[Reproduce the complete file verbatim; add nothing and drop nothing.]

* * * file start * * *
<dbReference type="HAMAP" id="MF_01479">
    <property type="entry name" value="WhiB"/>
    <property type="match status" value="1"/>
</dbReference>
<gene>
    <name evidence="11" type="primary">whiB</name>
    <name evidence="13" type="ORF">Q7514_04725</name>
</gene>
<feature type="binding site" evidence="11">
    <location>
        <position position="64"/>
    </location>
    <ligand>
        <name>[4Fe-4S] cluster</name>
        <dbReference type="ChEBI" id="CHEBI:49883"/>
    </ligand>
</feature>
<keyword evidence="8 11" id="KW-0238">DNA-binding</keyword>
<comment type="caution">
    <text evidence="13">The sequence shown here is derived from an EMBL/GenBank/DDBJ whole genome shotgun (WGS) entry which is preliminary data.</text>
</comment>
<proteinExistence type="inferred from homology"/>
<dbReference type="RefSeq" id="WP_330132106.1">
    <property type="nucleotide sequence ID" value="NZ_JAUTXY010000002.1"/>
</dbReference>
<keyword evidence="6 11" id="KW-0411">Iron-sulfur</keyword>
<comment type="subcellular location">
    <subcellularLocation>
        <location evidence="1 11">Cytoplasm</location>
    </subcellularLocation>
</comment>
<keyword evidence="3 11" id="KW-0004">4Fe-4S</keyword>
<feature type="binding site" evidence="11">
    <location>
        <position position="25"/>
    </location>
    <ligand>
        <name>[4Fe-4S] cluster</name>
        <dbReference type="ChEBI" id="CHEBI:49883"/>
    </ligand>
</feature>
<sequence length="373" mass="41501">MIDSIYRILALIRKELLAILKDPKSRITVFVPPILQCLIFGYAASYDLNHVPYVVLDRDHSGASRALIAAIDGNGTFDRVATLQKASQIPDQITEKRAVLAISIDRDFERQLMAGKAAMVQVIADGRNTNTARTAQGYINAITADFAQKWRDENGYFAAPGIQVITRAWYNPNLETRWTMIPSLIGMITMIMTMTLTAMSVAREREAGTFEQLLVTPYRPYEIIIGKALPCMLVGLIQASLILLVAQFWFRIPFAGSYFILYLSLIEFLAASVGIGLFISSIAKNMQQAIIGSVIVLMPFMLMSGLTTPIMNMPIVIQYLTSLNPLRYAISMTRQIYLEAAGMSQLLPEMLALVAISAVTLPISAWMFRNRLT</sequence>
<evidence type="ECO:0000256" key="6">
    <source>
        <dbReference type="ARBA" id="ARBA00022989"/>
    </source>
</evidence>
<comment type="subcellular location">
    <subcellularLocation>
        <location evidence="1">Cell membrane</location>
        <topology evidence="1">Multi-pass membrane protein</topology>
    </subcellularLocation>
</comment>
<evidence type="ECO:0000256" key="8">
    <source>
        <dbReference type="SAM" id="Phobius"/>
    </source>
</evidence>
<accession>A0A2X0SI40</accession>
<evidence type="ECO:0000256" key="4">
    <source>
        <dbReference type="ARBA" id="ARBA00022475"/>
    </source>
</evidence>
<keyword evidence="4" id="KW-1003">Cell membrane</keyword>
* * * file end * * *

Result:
<dbReference type="HAMAP" id="MF_01479">
    <property type="entry name" value="WhiB"/>
    <property type="match status" value="1"/>
</dbReference>
<gene>
    <name evidence="11" type="primary">whiB</name>
    <name evidence="13" type="ORF">Q7514_04725</name>
</gene>
<feature type="binding site" evidence="11">
    <location>
        <position position="64"/>
    </location>
    <ligand>
        <name>[4Fe-4S] cluster</name>
        <dbReference type="ChEBI" id="CHEBI:49883"/>
    </ligand>
</feature>
<keyword evidence="8 11" id="KW-0238">DNA-binding</keyword>
<comment type="caution">
    <text evidence="13">The sequence shown here is derived from an EMBL/GenBank/DDBJ whole genome shotgun (WGS) entry which is preliminary data.</text>
</comment>
<proteinExistence type="inferred from homology"/>
<dbReference type="RefSeq" id="WP_330132106.1">
    <property type="nucleotide sequence ID" value="NZ_JAUTXY010000002.1"/>
</dbReference>
<keyword evidence="6 11" id="KW-0411">Iron-sulfur</keyword>
<comment type="subcellular location">
    <subcellularLocation>
        <location evidence="1 11">Cytoplasm</location>
    </subcellularLocation>
</comment>
<keyword evidence="3 11" id="KW-0004">4Fe-4S</keyword>
<feature type="binding site" evidence="11">
    <location>
        <position position="25"/>
    </location>
    <ligand>
        <name>[4Fe-4S] cluster</name>
        <dbReference type="ChEBI" id="CHEBI:49883"/>
    </ligand>
</feature>
<sequence length="373" mass="41501">MIDSIYRILALIRKELLAILKDPKSRITVFVPPILQCLIFGYAASYDLNHVPYVVLDRDHSGASRALIAAIDGNGTFDRVATLQKASQIPDQITEKRAVLAISIDRDFERQLMAGKAAMVQVIADGRNTNTARTAQGYINAITADFAQKWRDENGYFAAPGIQVITRAWYNPNLETRWTMIPSLIGMITMIMTMTLTAMSVAREREAGTFEQLLVTPYRPYEIIIGKALPCMLVGLIQASLILLVAQFWFRIPFAGSYFILYLSLIEFLAASVGIGLFISSIAKNMQQAIIGSVIVLMPFMLMSGLTTPIMNMPIVIQYLTSLNPLRYAISMTRQIYLEAAGMSQLLPEMLALVAISAVTLPISAWMFRNRLT</sequence>
<evidence type="ECO:0000256" key="6">
    <source>
        <dbReference type="ARBA" id="ARBA00022989"/>
    </source>
</evidence>
<comment type="subcellular location">
    <subcellularLocation>
        <location evidence="1">Cell membrane</location>
        <topology evidence="1">Multi-pass membrane protein</topology>
    </subcellularLocation>
</comment>
<evidence type="ECO:0000256" key="8">
    <source>
        <dbReference type="SAM" id="Phobius"/>
    </source>
</evidence>
<accession>A0A2X0SI40</accession>
<evidence type="ECO:0000256" key="4">
    <source>
        <dbReference type="ARBA" id="ARBA00022475"/>
    </source>
</evidence>
<keyword evidence="4" id="KW-1003">Cell membrane</keyword>